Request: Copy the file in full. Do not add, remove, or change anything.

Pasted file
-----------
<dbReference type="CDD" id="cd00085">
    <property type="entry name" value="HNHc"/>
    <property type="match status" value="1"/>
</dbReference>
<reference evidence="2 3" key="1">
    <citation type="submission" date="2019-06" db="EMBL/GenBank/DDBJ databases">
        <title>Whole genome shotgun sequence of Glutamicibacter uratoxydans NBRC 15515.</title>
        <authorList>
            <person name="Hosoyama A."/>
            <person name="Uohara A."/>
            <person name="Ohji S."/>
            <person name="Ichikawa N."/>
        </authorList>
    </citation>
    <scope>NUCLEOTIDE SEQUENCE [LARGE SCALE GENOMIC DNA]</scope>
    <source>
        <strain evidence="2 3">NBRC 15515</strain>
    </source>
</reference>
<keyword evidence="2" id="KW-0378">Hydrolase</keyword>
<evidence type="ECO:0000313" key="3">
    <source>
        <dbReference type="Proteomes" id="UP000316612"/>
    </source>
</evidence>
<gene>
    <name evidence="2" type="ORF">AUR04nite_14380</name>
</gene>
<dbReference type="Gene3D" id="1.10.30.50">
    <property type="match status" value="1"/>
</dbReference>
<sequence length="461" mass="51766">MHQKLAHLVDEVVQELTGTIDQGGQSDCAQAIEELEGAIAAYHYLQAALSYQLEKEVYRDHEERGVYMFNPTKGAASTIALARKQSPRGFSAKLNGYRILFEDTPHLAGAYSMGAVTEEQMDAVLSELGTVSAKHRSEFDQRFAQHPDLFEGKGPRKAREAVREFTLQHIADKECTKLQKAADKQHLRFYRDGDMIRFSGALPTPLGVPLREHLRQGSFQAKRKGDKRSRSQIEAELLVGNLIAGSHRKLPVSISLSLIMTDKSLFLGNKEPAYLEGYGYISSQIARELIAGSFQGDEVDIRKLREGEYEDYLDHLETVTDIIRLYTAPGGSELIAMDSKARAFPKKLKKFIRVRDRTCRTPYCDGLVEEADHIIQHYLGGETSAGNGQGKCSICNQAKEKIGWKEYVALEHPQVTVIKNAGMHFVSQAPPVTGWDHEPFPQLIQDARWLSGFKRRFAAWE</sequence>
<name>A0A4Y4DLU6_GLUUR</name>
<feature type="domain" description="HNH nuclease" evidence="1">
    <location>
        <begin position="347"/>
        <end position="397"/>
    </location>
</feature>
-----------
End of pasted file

<dbReference type="CDD" id="cd00085">
    <property type="entry name" value="HNHc"/>
    <property type="match status" value="1"/>
</dbReference>
<reference evidence="2 3" key="1">
    <citation type="submission" date="2019-06" db="EMBL/GenBank/DDBJ databases">
        <title>Whole genome shotgun sequence of Glutamicibacter uratoxydans NBRC 15515.</title>
        <authorList>
            <person name="Hosoyama A."/>
            <person name="Uohara A."/>
            <person name="Ohji S."/>
            <person name="Ichikawa N."/>
        </authorList>
    </citation>
    <scope>NUCLEOTIDE SEQUENCE [LARGE SCALE GENOMIC DNA]</scope>
    <source>
        <strain evidence="2 3">NBRC 15515</strain>
    </source>
</reference>
<keyword evidence="2" id="KW-0378">Hydrolase</keyword>
<evidence type="ECO:0000313" key="3">
    <source>
        <dbReference type="Proteomes" id="UP000316612"/>
    </source>
</evidence>
<gene>
    <name evidence="2" type="ORF">AUR04nite_14380</name>
</gene>
<dbReference type="Gene3D" id="1.10.30.50">
    <property type="match status" value="1"/>
</dbReference>
<sequence length="461" mass="51766">MHQKLAHLVDEVVQELTGTIDQGGQSDCAQAIEELEGAIAAYHYLQAALSYQLEKEVYRDHEERGVYMFNPTKGAASTIALARKQSPRGFSAKLNGYRILFEDTPHLAGAYSMGAVTEEQMDAVLSELGTVSAKHRSEFDQRFAQHPDLFEGKGPRKAREAVREFTLQHIADKECTKLQKAADKQHLRFYRDGDMIRFSGALPTPLGVPLREHLRQGSFQAKRKGDKRSRSQIEAELLVGNLIAGSHRKLPVSISLSLIMTDKSLFLGNKEPAYLEGYGYISSQIARELIAGSFQGDEVDIRKLREGEYEDYLDHLETVTDIIRLYTAPGGSELIAMDSKARAFPKKLKKFIRVRDRTCRTPYCDGLVEEADHIIQHYLGGETSAGNGQGKCSICNQAKEKIGWKEYVALEHPQVTVIKNAGMHFVSQAPPVTGWDHEPFPQLIQDARWLSGFKRRFAAWE</sequence>
<name>A0A4Y4DLU6_GLUUR</name>
<feature type="domain" description="HNH nuclease" evidence="1">
    <location>
        <begin position="347"/>
        <end position="397"/>
    </location>
</feature>